Ultimately, no matter what the issue and the danger, you cannot hold people's hands through micro-managing types of legislation. You cannot prevent people (just like teenagers) from making mistakes by removing the devices with which they make mistakes. Life doesn't work that way. People will always find something else with which to kill themselves or other people. The only effective method of legislation, just like parenting and dog training, is to teach the appropriate behaviour (in this case, control of the child and/or the dog and personal effort to prevent dog bites) and then require adherence to that behaviour, providing positive consequences for compliance (reinforcement) and negative consequences for disobedience (punishment).

Local NDP Candidate Sean Bennett, Hants West (via e-mail to a concerned constituent)

The comment from Darrell Dexter was his personal opinion and not that of the NDP.

As you know Darrell lives in the Dartmouth-Cole Harbour riding and animal and child safety has been an issue for citizens in that area.

I feel that it is not the dog that is necessarily the problem but the owners and trainers.

I think that Breed Specific Legislation might be an option where certain breeds (such as Pit Bulls for example) can only be purchased through a breeder, not through pet stores or other avenues. Responsible breeders will ensure that these dogs are raised with proper training and under the proper rules and regulations to ensure that breeds are not blamed.

Apparently, the fact that animal and child safety has been an issue in Dexter's riding is an excuse for his initial choice to support breed-specific legislation.

Note the word "necessarily" in the third quote from Mr. Bennett (It's not the dog that is necessarily the problem). What does that word "necessarily" mean? Since I don't have a subscription to Oxford online, I'll go with Merriam-Webster's definition from http://www.m-w.com/ - UNAVOIDABLY. So what Mr. Bennett is saying is that it's not ALWAYS the dog that's the problem. Great! Thank you for clearing that up. My four-year-old grandson could have told me that! Even he knows that, when he cracks the dog across the head with a plastic baseball bat, it's not NECESSARILY the dog's fault when she pushes him down to get him to stop.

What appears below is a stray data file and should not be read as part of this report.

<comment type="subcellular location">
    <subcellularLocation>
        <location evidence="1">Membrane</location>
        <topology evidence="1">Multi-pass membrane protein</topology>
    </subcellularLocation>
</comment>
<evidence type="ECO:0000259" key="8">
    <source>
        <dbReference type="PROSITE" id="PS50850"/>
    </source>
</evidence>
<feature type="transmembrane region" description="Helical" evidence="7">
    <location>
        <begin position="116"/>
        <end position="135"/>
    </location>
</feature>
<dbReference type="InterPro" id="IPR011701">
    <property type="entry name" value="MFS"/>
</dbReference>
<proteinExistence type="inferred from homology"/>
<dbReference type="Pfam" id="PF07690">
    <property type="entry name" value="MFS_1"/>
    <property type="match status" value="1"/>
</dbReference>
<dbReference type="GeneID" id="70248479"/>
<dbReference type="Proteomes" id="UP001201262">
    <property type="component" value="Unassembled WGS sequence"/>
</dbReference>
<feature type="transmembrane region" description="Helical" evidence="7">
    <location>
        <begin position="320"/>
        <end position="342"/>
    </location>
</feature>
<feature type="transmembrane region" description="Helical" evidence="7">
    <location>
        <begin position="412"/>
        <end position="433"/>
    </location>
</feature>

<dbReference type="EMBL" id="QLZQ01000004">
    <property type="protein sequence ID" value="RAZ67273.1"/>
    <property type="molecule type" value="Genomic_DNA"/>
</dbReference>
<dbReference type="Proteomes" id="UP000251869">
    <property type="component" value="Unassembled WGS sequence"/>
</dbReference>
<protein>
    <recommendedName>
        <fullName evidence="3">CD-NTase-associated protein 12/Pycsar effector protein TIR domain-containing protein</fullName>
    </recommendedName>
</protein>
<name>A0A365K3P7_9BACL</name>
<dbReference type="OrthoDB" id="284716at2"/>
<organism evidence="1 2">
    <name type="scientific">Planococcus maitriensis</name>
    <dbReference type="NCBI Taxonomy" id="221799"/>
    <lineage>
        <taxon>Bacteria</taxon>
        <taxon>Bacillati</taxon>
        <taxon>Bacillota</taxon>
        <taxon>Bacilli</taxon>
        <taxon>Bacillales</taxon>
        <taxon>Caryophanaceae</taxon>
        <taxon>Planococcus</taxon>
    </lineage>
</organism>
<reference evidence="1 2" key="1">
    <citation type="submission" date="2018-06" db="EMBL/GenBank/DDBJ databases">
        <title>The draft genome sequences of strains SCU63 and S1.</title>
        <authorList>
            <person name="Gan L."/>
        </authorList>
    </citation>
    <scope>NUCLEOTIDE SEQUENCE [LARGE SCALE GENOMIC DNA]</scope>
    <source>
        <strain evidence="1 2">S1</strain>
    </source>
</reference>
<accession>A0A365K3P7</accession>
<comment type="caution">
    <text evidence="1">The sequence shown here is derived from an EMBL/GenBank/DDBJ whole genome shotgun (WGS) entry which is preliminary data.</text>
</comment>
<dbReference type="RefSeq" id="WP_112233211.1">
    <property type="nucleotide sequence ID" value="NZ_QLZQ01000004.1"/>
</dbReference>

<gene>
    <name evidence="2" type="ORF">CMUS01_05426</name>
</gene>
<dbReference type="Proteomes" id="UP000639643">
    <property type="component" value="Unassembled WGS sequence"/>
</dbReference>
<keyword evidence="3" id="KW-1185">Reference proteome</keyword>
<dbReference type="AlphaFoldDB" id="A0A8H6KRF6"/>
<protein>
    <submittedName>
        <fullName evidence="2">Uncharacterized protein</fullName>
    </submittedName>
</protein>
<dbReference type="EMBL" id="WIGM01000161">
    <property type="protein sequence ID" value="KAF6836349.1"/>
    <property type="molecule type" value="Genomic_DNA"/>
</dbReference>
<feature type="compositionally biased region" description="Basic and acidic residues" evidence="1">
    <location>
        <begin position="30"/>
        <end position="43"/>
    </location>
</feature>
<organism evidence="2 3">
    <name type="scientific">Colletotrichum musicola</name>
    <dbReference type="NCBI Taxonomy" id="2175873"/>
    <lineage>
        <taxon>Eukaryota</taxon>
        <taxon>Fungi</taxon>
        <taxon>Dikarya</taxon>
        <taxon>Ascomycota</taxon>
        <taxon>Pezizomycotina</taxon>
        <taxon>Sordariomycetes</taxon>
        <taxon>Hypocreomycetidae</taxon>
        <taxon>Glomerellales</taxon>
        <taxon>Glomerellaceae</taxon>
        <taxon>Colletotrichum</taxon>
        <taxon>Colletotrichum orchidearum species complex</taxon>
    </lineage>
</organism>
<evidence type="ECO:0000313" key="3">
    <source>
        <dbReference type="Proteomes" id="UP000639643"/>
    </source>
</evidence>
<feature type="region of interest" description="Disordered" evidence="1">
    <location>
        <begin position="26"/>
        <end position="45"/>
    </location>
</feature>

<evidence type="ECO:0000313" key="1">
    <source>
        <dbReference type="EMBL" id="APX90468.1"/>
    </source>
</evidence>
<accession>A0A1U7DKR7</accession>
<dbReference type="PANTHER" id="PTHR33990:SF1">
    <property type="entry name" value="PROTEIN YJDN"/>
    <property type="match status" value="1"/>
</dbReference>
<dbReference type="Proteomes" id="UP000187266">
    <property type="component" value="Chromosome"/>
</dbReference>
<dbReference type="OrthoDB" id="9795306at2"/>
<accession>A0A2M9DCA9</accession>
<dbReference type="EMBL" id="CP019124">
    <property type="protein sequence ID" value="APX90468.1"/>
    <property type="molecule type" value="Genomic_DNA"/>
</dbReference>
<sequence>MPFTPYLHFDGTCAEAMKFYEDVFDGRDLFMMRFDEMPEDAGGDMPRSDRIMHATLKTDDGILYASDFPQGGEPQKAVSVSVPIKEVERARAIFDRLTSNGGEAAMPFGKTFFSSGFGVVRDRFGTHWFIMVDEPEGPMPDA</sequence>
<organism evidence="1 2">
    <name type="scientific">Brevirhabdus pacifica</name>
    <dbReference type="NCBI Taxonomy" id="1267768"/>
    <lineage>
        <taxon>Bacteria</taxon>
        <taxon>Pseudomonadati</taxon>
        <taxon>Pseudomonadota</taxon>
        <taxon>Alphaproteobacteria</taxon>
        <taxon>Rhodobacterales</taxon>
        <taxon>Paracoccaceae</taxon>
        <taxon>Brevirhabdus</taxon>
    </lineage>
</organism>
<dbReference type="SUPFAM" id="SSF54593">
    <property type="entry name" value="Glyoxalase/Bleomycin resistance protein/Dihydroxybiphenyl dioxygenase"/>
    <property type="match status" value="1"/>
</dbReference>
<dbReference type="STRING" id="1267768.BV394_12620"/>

Of course, Mr. Bennett shows his true colours in his last statement. BSL is an option. Let's put strict rules on the breeders and owners of "those dogs", even if we don't ban them outright!


Wow! What a mish-mash!

Getting back to my original introduction, each of these politicians, all four of them, have made some comment that shows that they feel "certain breeds" are different.

Dexter: Who knows what he actually believes?
Bennett: Certain breeds should only be able to be purchased from certain people.
MacKenzie: These types of breeds require knowledgable owners.
MacDonald: There is a half-pass, half-fail rate with BSL. Not entirely convinced that breed bans are effective.

So each of these candidates either believes, or has accepted without question, the notion that certain types of dogs must be handled differently or that BSL is not "necessarily" an abhorrent idea.

I believe that, if a candidate is not willing to denounce, before being elected, the entire premise of breed-specific legislation, then he cannot be trusted to withstand the pressure of the media when a serious attack does happen in his province.